Behave yourself

by Alex Lai

This is the third article of a special series on personal branding - Business etiquette

The socially acceptable ways to make new friends and keep old ones

Patricia Lan
strategic image consultant
Photo: courtesy of HKET

Placed in a complex social situation, professionals must observe a high level of business etiquette so as to build a professional image. According to Patricia Lan, strategic image consultant, AICI, it is of equal significance to show appropriate demeanour in front of colleagues with whom you work day in and day out.

Employees and employers alike represent companies to customers, professional organisations and the community everyday. People judge them and the company behind them by what they see and what they believe to be true based on behaviour and, in particular, social manners.

"Since we all want to be perceived as knowledgeable and smooth professionals who know the proper business protocols in a business or social situation, we need to take business etiquette into account regardless of our work experience," Ms Lan says. "This will enhance our work performance and personal development."

First impressions

When meeting people, proper introductions are necessary in all work and social situations. Yet, Ms Lan says, most people have felt anxious at some point when they have needed to meet and introduce themselves to a stranger. "This can be seen as a sign of lacking self-confidence so we need to cast away our shyness and be courageous. It's best not to indulge ourselves in negative thoughts like guessing other people's responses," she notes.

At times like these using mental imagery can help. "Try imagining yourself in a role and then galvanise yourself to live up to it. And remember, an introduction should be brief and breezy, like 'nice to meet you'," Ms Lan says. "Also by repeating the person's name, it helps you remember this new acquaintance and shows your courtesy."

According to Ms Lan, there is a systematic way to introduce one person to another:

1. Introduce a person from a lower rank to someone of a higher rank
2. Introducing a man to a woman is generally most appropriate
3. Introduce a peer or fellow executive in your company to your client or acquaintance from another company

Physical impacts

In turn, responding to an introduction or question is equally important. "Yes-no answers are inappropriate, since they make people feel uncomfortable and imply that you are not interested. So let people know that you are interested by saying a few more things," Ms Lan advises.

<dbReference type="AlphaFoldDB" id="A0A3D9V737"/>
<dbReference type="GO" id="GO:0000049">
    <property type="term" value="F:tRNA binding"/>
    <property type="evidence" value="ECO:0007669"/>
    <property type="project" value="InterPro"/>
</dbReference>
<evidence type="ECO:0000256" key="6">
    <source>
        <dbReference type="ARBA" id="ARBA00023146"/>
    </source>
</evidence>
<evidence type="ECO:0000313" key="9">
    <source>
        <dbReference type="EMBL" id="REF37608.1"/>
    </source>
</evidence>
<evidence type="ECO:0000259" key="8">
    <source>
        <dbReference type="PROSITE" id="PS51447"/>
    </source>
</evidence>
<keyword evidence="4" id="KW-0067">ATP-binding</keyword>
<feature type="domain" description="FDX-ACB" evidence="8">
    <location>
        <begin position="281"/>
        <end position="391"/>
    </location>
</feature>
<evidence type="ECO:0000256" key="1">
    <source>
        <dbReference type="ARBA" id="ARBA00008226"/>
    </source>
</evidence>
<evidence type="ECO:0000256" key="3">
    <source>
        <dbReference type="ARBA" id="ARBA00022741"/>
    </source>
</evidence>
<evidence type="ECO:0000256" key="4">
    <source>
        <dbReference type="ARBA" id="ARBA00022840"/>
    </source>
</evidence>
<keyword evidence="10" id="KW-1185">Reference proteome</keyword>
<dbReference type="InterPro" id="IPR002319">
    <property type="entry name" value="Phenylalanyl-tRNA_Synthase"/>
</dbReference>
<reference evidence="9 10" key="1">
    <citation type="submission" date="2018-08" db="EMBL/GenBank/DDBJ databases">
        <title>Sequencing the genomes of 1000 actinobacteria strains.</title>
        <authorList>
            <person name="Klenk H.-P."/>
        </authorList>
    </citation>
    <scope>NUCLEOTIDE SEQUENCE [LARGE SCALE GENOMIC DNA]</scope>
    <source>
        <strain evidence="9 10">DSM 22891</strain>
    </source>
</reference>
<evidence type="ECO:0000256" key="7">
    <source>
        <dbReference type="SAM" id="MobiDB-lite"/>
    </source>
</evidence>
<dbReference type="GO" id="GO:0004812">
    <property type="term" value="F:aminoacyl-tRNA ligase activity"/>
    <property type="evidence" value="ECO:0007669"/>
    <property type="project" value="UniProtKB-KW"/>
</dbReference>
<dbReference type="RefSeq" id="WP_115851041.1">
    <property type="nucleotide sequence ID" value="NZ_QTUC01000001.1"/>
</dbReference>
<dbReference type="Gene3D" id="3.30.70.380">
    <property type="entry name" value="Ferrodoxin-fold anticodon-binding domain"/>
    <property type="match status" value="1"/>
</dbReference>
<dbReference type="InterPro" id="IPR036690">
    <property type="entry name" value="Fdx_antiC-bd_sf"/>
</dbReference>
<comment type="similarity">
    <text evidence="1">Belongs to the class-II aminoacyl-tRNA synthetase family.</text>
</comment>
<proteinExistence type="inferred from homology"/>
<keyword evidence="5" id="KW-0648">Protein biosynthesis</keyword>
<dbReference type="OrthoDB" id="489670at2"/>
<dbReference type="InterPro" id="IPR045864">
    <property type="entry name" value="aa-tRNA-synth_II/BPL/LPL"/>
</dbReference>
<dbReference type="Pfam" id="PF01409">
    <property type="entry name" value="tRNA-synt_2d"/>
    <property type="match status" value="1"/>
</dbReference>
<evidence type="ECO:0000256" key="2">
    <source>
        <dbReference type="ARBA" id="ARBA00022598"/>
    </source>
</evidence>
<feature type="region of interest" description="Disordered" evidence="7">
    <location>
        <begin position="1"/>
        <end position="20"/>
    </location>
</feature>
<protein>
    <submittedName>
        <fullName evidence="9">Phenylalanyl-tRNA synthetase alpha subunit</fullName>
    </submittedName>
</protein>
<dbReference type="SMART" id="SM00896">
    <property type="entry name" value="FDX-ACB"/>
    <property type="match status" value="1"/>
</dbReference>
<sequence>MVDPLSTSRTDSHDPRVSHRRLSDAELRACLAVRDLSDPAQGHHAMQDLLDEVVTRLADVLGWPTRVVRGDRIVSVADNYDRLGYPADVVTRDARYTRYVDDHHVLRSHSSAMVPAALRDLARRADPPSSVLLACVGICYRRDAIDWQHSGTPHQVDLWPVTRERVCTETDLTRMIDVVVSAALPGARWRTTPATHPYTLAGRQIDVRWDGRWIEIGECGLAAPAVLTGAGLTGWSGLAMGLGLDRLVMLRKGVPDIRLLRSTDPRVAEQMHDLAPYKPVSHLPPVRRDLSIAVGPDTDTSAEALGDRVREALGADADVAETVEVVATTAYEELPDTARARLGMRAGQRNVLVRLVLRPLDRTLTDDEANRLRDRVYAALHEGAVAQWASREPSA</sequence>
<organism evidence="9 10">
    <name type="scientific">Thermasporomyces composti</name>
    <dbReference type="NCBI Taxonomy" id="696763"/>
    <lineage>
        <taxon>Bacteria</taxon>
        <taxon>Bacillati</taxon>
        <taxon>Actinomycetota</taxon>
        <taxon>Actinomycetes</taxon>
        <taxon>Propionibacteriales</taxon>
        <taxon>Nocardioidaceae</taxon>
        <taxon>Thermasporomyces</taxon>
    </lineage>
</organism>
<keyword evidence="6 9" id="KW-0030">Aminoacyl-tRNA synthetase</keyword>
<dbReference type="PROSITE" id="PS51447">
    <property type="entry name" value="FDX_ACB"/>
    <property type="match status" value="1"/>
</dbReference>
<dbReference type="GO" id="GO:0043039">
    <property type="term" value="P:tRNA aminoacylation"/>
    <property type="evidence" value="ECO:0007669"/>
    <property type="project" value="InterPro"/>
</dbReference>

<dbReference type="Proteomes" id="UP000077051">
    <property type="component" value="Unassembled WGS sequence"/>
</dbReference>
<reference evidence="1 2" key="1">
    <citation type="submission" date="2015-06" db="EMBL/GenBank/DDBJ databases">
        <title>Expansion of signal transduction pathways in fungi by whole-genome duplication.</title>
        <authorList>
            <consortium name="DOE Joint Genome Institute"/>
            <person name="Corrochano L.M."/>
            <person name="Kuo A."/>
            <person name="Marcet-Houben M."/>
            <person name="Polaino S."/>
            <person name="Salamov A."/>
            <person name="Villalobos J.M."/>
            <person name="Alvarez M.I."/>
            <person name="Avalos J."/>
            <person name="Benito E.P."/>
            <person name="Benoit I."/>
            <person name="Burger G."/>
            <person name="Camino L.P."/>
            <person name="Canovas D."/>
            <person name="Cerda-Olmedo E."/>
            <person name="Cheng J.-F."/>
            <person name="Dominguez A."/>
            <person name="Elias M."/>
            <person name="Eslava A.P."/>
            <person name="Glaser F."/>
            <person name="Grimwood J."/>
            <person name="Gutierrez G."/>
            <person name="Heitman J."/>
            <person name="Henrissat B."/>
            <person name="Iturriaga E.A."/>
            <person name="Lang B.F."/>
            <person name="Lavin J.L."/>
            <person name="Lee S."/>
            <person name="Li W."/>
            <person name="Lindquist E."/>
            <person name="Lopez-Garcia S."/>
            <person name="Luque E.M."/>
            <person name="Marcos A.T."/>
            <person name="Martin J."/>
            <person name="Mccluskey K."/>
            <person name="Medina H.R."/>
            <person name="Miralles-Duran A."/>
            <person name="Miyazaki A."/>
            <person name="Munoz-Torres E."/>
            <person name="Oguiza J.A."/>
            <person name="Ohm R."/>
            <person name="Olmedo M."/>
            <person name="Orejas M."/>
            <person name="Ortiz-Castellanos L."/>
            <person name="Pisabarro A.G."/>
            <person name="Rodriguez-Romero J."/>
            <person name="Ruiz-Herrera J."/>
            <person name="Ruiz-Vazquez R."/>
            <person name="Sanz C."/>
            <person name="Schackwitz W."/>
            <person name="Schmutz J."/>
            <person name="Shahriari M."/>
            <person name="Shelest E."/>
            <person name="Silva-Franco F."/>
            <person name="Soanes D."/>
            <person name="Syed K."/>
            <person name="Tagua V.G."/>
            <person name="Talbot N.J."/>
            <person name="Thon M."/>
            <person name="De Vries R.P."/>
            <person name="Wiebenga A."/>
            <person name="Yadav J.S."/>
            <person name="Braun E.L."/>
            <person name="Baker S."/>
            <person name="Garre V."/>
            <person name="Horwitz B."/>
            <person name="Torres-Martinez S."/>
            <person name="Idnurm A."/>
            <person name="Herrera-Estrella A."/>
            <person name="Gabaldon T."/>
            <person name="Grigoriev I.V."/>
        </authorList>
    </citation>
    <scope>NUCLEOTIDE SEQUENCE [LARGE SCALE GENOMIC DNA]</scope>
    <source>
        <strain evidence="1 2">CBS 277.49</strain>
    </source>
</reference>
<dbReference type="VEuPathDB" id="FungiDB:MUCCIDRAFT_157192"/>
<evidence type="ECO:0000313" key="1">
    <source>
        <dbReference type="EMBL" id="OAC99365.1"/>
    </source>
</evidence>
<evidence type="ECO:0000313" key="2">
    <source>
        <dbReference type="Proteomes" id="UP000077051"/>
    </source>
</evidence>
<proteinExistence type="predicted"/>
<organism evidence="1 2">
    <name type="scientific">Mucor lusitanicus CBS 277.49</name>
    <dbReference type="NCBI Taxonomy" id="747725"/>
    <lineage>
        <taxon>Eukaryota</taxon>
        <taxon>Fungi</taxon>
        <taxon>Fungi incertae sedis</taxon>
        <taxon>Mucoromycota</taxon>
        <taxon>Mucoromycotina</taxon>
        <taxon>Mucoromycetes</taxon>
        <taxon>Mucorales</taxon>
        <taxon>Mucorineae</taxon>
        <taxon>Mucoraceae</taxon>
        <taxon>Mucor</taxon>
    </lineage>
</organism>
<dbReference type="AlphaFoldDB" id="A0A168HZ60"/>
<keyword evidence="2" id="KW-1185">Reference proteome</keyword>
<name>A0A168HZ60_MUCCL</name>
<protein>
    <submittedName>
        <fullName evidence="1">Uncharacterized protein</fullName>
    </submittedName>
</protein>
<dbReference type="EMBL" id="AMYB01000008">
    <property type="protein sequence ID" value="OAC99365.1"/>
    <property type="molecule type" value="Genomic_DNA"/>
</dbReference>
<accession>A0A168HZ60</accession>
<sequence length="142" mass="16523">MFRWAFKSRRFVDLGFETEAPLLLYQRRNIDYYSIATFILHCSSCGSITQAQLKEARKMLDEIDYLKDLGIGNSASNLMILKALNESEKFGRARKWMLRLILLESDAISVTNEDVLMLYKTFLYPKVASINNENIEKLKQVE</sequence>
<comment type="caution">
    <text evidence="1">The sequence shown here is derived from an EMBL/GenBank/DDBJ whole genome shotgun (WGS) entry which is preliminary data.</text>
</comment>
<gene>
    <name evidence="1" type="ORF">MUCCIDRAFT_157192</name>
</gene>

Handshakes are often the first physical connection with another person and impressions are formed from then. "The handshake is a universal signal of peace," Ms Lan explains. "If you do it solidly with good eye contact and a smile, the other person will be happy to meet you. Of course, remember to shake hands before leaving social events and business meetings too."

Exchanging name cards is another integral part of business formalities. "It is a social gesture and way of introducing your company and industry. We should present it with both hands. Oftentimes it can be used as a talking point in terms of its design," Ms Lan says. Sliding the name card into the pocket without reading it carefully is impolite. "But leaving it on the dining table for too long may lead your business partner to worry that there may be food dropping onto it," Ms Lan says.

In the office

Relationships with colleagues are referred to as "non-voluntary," because as long as someone holds a particular job, he or she has no choice but to interact with the other people in the work environment.

"Successfully dealing with colleagues is one of the keys to teamwork and successful companies do all they can to create a harmonious atmosphere in the workplace. Teamwork involves knowing your job, doing it well, respecting the other members of your team and working together to accomplish common goals," Ms Lan explains.

"An office environment is like a spider web. Everyone is affected by each other," Ms Lan says. Thus, interpersonal communication and courtesy are important to maintaining good relationships with colleagues and holding the web together. "Greetings, telephone conversations and email correspondence in the office all have their own specific etiquette measures. By ignoring the appropriate usage it can seriously affect your work performance," she cautions.

Meetings, she notes, are another area that should not be taken too lightly. "Your boss judges you on things like punctuality and responsiveness. And speaking clearly and wisely when at a conference call meeting can help your company's presentation to a client and make you appear intelligent and reliable."

Finally, Ms Lan adds, conflicts at the office are inevitable so people should not take everything to heart. "Though we need to be generous at times, we do not necessarily have to perceive our colleagues as friends. When conflicts arise, don't take things personally. Don't make the assumption that someone disagreeing with you is doing it on purpose."

Taken from Career Times 20 July 2007
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